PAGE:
Wednesday 08 Apr 2020 | 23:13 | SYDNEY
Wednesday 08 Apr 2020 | 23:13 | SYDNEY

Australian music diplomacy: Hard rock power


Sam Roggeveen


30 March 2009 13:13

A Euro-American controversy erupted last week when former Czech Prime Minister Mirek Topolanek described President Obama's stimulus package as 'the road to hell'. The affair has now been revealed as having Australian origins. Quoth Topolanek:

"AC/DC played here (in Prague) last week. And their cult song 'Highway to Hell' might have led me in that very improvised speech to use the phrase 'road to hell'," Topolanek was quoted by daily Lidovy Noviny as saying on Friday.

This is not the first time AC/DC has become involved in diplomatic intrigue — in 1989 the US military played 'Highway to Hell'  (among many others) at high volume to force Panamanian dictator Manuel Noriega out of hiding from the papal embassy in Panama City.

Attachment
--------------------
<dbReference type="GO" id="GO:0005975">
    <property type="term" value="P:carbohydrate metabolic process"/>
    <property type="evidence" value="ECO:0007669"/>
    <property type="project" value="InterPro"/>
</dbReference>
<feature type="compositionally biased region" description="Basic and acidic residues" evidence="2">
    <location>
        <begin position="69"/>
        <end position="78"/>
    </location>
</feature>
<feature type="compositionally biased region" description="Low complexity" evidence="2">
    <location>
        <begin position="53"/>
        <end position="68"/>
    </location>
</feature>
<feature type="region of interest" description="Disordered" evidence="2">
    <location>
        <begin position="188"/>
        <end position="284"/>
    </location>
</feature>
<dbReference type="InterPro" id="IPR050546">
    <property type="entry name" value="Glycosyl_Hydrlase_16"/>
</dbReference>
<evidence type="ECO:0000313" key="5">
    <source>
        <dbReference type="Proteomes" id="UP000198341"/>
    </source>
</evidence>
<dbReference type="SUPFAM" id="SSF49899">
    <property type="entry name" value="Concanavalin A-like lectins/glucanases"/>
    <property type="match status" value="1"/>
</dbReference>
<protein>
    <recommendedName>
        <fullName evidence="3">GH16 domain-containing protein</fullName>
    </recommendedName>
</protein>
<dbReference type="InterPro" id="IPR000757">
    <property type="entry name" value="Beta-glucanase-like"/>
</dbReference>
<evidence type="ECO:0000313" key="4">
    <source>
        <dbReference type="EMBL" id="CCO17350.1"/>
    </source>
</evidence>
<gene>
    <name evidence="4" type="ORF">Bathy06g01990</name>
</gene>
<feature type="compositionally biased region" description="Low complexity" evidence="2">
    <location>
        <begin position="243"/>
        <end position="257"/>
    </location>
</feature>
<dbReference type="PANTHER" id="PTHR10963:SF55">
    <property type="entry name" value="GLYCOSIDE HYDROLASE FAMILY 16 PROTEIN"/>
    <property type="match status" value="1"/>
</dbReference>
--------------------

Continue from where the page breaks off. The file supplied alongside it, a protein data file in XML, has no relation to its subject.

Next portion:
Acca Dacca fans will no doubt wear this latest anecdote as a badge of honour for their band. But for Australians who take pride in our pub rock traditions, it is perhaps uncomfortable to be reminded that AC/DC is a bit of an exception, and that our biggest international successes have been pop musicians: Olivia Newton-John, The Little River Band, Air Supply, Kylie Minogue, Savage Garden.

If that bothers you, think of the trans-Atlantic war of words we might have been spared had Mirek Topolanek instead been listening to Reminiscing or Lost in Love. Ride of the Valkyries they aint.